The Miami Marlins are looking for Adeiny Hechavarria to anchor the shortstop position for the years to come, if only because the team has few remaining options beyond him. And given his excellent glove, it is not totally unfeasible that Hechavarria can pull off being a contributor at the position. After all, how hard can it be to be a league average or better player when you are an elite defender at shortstop? Many shortstops of the past hit a lot worse and got away with primarily playing defense.
But the pessimistic view on Hechavarria insists that no matter how good the glove is, the bat is still important, and Hechavarria has too flawed a bat to try and raise into a big-league contributor. And if that bat never develops well, there are plenty of examples of players who are marginal bench players who were not starter-caliber simply because they never learned how to hit.
The Pessimist's Case
The pessimistic case is very similar to the optimistic case, in actuality. As was in the case of Nathan Eovaldi, the pessimist deals with the truths of the current player, while the optimistic view projects the best results of those flawed-but-talented prospects. For Hechavarria, the problem is as mentioned before: his bat is not very well-developed despite an advanced defensive prowess. Given his peripherals from the minors, his odds of developing well as a major leaguer are not high. For his career, he struck out in 16.1 percent of his plate appearances and walked in just 5.7 percent of them. The optimistic case would have you believe that, because his peripherals in Triple-A were better, that he should either be trending upwards in his progression or that it at least shows the potential for him to develop plate discipline.
However, there is no reason to suspect that players of his kind ever develop plate discipline. Players prone to strikeouts and lacking in walks often stay that way despite major league seasoning. Yesterday, the optimistic case was made with the Marlins historical example of Alex Gonzalez. Gonzalez, after all, developed decently enough to be a respectable major league player over the course of his career, but at the plate, he remained the same undisciplined hitter he always was. From his rough stretch between 2000 and 2002, he struck out in 18.9 percent of his attempts and walked in just 4.8 percent of them.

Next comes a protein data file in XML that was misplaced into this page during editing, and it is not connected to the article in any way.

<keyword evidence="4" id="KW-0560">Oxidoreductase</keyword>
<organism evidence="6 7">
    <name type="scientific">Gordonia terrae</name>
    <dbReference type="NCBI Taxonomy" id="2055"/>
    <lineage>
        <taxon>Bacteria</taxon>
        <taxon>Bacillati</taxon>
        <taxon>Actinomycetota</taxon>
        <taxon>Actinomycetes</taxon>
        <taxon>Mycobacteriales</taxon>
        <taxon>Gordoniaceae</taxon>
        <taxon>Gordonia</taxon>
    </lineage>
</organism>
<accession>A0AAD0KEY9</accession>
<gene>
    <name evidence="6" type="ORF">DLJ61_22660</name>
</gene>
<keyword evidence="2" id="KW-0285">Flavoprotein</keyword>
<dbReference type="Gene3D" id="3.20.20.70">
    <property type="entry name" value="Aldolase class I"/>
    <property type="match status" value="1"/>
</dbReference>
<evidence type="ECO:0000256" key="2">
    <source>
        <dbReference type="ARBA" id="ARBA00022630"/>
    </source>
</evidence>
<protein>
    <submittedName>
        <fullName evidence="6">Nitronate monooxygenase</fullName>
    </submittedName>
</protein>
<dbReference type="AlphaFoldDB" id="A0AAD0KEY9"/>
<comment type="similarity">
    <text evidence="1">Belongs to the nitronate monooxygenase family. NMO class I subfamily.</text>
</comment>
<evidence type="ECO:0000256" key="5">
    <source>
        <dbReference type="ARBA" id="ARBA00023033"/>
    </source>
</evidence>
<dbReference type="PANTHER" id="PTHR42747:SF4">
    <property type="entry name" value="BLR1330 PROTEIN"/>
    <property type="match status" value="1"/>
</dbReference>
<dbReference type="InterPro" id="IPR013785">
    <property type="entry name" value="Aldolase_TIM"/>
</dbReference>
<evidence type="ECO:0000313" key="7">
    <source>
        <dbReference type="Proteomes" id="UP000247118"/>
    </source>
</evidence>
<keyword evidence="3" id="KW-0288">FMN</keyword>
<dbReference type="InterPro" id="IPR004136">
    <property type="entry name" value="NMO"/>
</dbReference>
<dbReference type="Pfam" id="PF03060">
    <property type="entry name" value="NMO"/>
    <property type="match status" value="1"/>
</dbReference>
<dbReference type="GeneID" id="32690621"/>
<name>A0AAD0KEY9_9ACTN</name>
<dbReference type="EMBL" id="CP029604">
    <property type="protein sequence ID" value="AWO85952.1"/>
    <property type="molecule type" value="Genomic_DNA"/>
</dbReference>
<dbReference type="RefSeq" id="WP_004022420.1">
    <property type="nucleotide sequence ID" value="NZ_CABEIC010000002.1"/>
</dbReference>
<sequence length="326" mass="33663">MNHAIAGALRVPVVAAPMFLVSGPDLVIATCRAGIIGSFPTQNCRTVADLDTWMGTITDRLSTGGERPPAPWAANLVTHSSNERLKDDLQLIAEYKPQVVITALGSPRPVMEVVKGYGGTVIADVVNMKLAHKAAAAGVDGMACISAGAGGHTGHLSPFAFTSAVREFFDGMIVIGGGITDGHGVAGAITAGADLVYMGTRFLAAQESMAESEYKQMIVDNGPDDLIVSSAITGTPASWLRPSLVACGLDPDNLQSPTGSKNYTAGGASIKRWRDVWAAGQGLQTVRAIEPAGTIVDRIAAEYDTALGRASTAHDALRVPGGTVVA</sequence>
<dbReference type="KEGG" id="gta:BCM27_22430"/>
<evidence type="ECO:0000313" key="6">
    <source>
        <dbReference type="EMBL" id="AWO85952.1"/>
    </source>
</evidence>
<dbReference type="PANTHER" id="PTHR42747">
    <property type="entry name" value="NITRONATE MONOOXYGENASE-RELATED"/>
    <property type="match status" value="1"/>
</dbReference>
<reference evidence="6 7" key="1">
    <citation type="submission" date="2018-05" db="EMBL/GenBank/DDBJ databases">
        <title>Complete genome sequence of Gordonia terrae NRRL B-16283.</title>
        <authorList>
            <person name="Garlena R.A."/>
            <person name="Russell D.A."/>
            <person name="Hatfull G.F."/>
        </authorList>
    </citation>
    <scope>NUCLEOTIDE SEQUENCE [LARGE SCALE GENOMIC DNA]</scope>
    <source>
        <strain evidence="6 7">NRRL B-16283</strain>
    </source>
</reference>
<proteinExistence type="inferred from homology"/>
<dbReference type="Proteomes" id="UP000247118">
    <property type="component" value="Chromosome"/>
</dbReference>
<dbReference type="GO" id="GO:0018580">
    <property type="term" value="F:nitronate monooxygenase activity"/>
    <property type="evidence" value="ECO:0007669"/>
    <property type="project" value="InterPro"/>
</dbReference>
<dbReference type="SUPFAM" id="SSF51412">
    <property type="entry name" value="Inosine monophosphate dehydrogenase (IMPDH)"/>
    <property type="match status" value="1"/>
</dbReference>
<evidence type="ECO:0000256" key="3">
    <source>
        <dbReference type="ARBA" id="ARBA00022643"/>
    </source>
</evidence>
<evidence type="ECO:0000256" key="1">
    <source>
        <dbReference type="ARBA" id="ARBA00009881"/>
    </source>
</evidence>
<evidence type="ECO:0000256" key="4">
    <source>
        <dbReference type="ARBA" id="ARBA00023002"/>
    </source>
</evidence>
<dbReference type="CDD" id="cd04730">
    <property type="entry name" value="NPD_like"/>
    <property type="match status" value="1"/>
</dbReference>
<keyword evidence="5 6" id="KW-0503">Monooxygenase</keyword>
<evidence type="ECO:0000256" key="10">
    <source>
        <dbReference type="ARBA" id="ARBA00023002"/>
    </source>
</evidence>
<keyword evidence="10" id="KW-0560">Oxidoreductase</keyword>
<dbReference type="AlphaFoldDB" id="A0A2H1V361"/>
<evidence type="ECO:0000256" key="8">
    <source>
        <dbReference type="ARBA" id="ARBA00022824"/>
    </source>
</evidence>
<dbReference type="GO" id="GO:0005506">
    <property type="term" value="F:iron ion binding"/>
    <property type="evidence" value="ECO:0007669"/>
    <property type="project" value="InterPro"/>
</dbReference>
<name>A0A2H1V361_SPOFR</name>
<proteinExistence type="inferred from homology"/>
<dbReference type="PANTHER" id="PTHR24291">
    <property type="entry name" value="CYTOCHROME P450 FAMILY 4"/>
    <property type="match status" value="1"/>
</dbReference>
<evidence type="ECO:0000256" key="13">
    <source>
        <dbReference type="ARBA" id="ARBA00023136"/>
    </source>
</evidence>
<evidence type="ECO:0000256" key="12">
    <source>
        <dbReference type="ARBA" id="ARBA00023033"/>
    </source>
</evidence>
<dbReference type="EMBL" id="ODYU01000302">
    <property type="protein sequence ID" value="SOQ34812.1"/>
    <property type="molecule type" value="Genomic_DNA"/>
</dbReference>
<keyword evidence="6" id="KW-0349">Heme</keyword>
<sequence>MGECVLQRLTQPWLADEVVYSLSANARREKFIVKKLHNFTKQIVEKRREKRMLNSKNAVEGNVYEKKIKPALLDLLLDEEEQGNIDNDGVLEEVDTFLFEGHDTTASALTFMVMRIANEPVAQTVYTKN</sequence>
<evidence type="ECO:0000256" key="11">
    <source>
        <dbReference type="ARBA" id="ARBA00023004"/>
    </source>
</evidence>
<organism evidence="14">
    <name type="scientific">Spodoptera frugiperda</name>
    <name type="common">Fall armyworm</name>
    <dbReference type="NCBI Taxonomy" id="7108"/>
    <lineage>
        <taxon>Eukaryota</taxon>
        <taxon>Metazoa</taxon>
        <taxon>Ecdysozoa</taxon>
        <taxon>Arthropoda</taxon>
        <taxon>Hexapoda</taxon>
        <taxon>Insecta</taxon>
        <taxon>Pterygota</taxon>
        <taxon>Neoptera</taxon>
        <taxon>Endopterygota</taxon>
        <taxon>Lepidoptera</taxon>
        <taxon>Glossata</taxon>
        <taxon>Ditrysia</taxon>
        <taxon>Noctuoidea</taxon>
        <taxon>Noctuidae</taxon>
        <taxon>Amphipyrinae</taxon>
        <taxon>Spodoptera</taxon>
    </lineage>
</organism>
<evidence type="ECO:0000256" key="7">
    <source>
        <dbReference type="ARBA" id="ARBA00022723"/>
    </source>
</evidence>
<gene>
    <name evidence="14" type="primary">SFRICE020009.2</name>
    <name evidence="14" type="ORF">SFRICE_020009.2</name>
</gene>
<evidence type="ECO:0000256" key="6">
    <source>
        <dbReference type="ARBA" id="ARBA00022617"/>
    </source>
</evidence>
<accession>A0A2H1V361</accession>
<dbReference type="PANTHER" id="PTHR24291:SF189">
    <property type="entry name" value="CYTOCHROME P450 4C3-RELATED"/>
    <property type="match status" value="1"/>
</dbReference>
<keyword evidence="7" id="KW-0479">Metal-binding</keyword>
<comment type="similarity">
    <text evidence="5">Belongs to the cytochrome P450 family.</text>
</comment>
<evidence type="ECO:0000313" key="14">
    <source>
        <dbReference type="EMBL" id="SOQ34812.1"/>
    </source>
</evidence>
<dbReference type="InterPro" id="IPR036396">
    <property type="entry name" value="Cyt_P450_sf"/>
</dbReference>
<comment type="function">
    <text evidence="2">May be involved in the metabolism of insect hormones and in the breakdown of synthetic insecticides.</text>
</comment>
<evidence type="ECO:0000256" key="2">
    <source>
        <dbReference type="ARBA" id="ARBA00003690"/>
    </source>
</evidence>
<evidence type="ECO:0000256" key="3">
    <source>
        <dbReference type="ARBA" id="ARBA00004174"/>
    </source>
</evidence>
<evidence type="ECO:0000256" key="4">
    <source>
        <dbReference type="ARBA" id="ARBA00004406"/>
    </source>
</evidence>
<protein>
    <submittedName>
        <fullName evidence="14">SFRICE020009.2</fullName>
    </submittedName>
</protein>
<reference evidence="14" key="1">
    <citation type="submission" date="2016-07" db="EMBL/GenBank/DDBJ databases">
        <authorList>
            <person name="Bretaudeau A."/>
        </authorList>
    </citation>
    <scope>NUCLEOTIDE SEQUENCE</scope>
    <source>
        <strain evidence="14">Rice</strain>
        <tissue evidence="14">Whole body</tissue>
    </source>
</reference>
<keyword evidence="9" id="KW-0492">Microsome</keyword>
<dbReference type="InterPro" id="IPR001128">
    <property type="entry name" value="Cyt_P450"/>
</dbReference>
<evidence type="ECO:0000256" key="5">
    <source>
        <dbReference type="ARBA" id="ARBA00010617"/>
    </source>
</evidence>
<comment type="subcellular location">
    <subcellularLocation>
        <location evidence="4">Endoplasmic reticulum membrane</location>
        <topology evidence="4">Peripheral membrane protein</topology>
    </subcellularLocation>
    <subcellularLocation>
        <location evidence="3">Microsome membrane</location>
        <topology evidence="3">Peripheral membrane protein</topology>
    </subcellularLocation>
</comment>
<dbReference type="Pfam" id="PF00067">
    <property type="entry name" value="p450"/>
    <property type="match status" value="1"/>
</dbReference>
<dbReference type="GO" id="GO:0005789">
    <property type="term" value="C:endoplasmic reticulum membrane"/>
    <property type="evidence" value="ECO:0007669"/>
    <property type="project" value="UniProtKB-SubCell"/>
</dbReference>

Do you know what Gonzalez for the rest of his career?
The historical example of Gonzalez is actually living proof that players who start off with a distinct lack of plate discipline never really develop those skills as they progress. A guy like Gonzalez was a free swinger to start his career and remained a free swinger through all stages of his career. As of late, other players with a similar plate discipline have remained as bad as they were during their rookie seasons with regards to walks and strikeouts. Ian Desmond is another example, as his breakout campaign in 2012 still came with a 20 percent strikeout rate and a 5.5 percent walk rate.
So if Hechavarria is doomed to continue life as a free-swinging hitter with a sub par walk rate, then what can he do to improve his offensive ability? He could develop more power, as that is what Alex Gonzalez pulled off. This remains his only hope, and he does have the ability to do it, but it remains to be seen whether he will turn into a Desmond or Gonzalez or remain more of a Brendan Ryan-type of player.
The example of Ryan is a good one to mention, as it emphasizes the importance of the bat in the case of Hechavarria. By all accounts, he has an outstanding glove that should play well at shortstop. But the question of "how well" remains a relevant one as well. Yesterday, we mentioned him being at least a five-run shortstop, and such a mark made a player like Elvis Andrus into an All-Star. However, Andrus's career line is at .275/.342/.353 (.313 wOBA), and as of right now, Hechavarria seems incapable of reaching that kind of batting line.
If he cannot hit that well, then the path to becoming a major league regular now lies in performing not just as an above average defender, but as a spectacular defender. Brendan Ryan is regarded as one of the elite defensive shortstops in baseball, and the advanced defensive metric Ultimate Zone Rating (UZR) has him listed as 13 runs above average per season over the last three years. During that same time span, he has put up almost six Wins Above Replacement (WAR) according to FanGraphs, making him a perfectly average major leaguer while hitting .222/.290/.300.
Hechavarria is not likely to be that bad at the plate, but the point stands that for him to be league average, he has to be excellent defensively or his situation is skewed. If he never develops power or a more refined approach at the plate, he will have to be a Gold Glove defender to even be an average player, and as good as he is, it is not easy to project either one or the other to happen.
The prognosis for next season is pretty well-established in both the optimist and pessimist cases. Hechavarria has a very good chance of being one of the worst hitters in baseball next year, and that should keep his value down. The question is whether he ever develops further from there, and the pessimistic view is that it is difficult to see either the bat developing into passable or the glove developing into best-in-baseball elite.